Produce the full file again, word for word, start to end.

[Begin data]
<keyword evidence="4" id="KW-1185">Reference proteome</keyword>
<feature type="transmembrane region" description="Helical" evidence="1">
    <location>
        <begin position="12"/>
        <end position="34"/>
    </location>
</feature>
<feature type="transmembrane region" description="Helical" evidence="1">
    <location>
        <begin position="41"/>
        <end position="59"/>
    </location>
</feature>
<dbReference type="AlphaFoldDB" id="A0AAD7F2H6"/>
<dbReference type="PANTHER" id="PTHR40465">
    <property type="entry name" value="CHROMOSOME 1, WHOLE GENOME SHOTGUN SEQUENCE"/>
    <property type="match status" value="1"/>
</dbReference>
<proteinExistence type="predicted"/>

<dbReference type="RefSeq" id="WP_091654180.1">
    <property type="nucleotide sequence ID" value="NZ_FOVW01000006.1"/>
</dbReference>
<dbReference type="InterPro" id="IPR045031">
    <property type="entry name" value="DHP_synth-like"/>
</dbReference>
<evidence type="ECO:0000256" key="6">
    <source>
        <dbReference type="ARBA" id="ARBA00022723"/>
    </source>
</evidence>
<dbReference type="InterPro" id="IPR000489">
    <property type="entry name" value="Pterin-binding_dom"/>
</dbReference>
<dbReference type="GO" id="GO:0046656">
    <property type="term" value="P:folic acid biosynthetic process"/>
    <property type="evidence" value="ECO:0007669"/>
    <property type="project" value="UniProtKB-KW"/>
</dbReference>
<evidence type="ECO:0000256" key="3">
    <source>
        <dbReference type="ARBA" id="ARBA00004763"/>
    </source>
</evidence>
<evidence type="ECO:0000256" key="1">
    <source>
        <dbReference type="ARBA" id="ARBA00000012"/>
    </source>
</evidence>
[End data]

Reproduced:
<keyword evidence="4" id="KW-1185">Reference proteome</keyword>
<feature type="transmembrane region" description="Helical" evidence="1">
    <location>
        <begin position="12"/>
        <end position="34"/>
    </location>
</feature>
<feature type="transmembrane region" description="Helical" evidence="1">
    <location>
        <begin position="41"/>
        <end position="59"/>
    </location>
</feature>
<dbReference type="AlphaFoldDB" id="A0AAD7F2H6"/>
<dbReference type="PANTHER" id="PTHR40465">
    <property type="entry name" value="CHROMOSOME 1, WHOLE GENOME SHOTGUN SEQUENCE"/>
    <property type="match status" value="1"/>
</dbReference>
<proteinExistence type="predicted"/>

<dbReference type="RefSeq" id="WP_091654180.1">
    <property type="nucleotide sequence ID" value="NZ_FOVW01000006.1"/>
</dbReference>
<dbReference type="InterPro" id="IPR045031">
    <property type="entry name" value="DHP_synth-like"/>
</dbReference>
<evidence type="ECO:0000256" key="6">
    <source>
        <dbReference type="ARBA" id="ARBA00022723"/>
    </source>
</evidence>
<dbReference type="InterPro" id="IPR000489">
    <property type="entry name" value="Pterin-binding_dom"/>
</dbReference>
<dbReference type="GO" id="GO:0046656">
    <property type="term" value="P:folic acid biosynthetic process"/>
    <property type="evidence" value="ECO:0007669"/>
    <property type="project" value="UniProtKB-KW"/>
</dbReference>
<evidence type="ECO:0000256" key="3">
    <source>
        <dbReference type="ARBA" id="ARBA00004763"/>
    </source>
</evidence>
<evidence type="ECO:0000256" key="1">
    <source>
        <dbReference type="ARBA" id="ARBA00000012"/>
    </source>
</evidence>